Market Commentary – March 2021
Berkshire Hathaway’s 2020 Shareholder Letter – Drawing Parallels to How We Invest Money at KOA
Over the past couple of weeks, we heard from Warren Buffett, courtesy the annual 2020 Berkshire Hathaway shareholder letter. While there have been different takes on it, including whether Berkshire’s/Buffett’s views are as timely as they were once were given that investment decisions at Berkshire are also made by his lieutenants (Todd Combs/Ted Weschler), we use takeaways from this letter and quotes from past shareholder letters to draw parallels to how we at Koa Wealth Management frame investing (Full disclosure: We own Berkshire Hathaway and Apple stock in our client portfolios).
1. Investing for the truly longer-term.
Periodically in our industry, we find that clients either ask us about our investing timeframes OR over what timeframes we should be judged regarding the performance of our investment portfolios. Regarding the former, save for tactical investing decisions based around market cycles or that are centered on specific shorter-term catalysts, we at Koa typically use 3-5 years as our investing timeframes. For the latter, we ask clients to judge our collective investment decision making not across shorter time frames (e.g. 6-months, 1 year) but across an entire market cycle which can last 6-10 years. Consequently, with some exceptions such as tactical investment decisions made around where we are in the market cycle, we generally have relatively longer investment hold periods.
Case in Point: Buffett’s mention of his investment in Apple. Berkshire began investing in Apple shares around 2016, and the firm continued to accumulate shares through mid-2018 with the exception of a small stake sold in 2020 ostensibly when the shares had a nice run in 2H2020 ahead of Apple’s new iPhone launch. Overall, Berkshire seems likely to continue to own Apple shares across product/market cycles and let dividends reinvest while not being overly concerned about whether sector rotations or the growth vs. value debate influence Apple’s price action.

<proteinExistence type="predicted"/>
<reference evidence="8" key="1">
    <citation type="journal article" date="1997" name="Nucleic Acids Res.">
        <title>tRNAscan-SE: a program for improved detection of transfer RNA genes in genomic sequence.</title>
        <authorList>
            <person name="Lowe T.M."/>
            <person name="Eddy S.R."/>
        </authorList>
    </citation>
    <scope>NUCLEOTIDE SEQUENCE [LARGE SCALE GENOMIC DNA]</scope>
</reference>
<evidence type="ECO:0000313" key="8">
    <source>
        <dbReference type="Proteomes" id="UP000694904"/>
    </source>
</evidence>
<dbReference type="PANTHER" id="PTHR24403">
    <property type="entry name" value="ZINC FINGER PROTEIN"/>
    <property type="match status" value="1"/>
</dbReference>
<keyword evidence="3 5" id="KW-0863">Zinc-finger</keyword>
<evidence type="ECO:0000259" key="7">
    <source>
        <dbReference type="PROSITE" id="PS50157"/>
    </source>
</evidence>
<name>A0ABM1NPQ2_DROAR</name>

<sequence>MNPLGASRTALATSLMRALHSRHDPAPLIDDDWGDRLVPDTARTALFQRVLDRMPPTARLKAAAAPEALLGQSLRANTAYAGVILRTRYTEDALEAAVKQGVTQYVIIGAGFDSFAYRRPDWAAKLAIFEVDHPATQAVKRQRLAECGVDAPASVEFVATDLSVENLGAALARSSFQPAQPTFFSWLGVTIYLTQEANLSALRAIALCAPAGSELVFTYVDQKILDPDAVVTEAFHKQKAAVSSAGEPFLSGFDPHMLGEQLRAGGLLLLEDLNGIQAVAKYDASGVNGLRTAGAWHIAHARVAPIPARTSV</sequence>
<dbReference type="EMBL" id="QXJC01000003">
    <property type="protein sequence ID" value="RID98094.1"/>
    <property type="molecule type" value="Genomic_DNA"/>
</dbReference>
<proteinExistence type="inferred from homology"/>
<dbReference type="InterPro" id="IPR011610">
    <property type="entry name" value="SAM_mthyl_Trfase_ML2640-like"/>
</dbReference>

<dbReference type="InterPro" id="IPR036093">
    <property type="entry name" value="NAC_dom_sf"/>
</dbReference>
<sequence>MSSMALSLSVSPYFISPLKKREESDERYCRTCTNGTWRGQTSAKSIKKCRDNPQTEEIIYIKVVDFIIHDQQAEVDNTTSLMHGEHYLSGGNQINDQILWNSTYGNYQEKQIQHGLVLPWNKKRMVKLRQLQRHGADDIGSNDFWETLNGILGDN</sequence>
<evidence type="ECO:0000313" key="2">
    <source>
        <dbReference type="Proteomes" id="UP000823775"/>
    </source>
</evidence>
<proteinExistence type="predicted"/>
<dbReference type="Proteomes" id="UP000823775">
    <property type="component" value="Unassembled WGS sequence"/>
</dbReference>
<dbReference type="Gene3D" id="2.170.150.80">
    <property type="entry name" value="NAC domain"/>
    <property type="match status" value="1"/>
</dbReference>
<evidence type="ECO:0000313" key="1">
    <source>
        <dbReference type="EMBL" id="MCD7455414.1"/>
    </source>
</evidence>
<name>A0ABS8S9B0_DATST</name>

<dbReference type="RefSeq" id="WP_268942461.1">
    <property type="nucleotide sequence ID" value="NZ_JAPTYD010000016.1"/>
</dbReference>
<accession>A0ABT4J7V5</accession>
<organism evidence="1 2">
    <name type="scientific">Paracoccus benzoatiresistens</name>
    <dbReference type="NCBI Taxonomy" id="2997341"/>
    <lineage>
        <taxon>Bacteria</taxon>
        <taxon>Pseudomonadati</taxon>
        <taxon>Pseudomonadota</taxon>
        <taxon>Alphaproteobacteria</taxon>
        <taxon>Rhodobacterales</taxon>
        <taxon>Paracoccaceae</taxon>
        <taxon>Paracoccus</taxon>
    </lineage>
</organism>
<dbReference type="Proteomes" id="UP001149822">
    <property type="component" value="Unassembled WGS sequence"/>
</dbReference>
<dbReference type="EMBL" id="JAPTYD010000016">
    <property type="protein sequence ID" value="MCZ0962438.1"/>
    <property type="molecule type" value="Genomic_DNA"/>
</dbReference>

2. Investing patiently within our circle of competence but expanding/broadening the definition of this circle with the passage of time.
At Koa, we manage multi-class investment portfolios for clients which include public and private investments, and both direct investments and indirect investments via external managers. In short, we adopt a ‘go anywhere’ investment strategy based on ever changing client needs and market scenarios. However, while we are comfortable owning individual equities in industries such as Technology, Consumer, Financials and Industrials using a high-quality, asset-light, easy-to-understand long-term compounder lens, we are less likely to own individual equities in cyclical areas such as Energy or Mining unless we find them to be egregiously undervalued. Similarly, in areas such as Emerging Markets which tend to outperform in early-cycle, weak dollar environments but where we might not have the resources or local market knowledge to invest directly, we favor pedigreed, long-tenured investment managers that have a long history of successfully navigating such markets.
Case in Point: Back in the Berkshire Hathaway 1996 shareholder letter, Warren Buffett first introduced this concept of a ‘Circle of Competence’ clearly stating that to construct a portfolio intelligently, one does not have to be an expert on many companies outside this circle but knowing those boundaries was more crucial. Over the course of time, Buffett has preferred to own entire businesses or public equities tied to businesses that exhibit the following characteristics: sound franchises that are easy to understand, have reliable cash flows, minimal debt and that are run by sound management teams. However, Buffett has also expanded his own circle of competence by being willing to venture into areas such technology as was evident in his Apple investment, or moving beyond traditional Benjamin Graham-style deep value investing to owning quality companies at fair prices, as suggested by the influential Philip Fisher in his well-known book ‘Common Stocks and Uncommon Profits’.
3. Investing with a focus on the downside and using scenario analysis, while retaining a measure of humility in learning from mistakes and course correcting.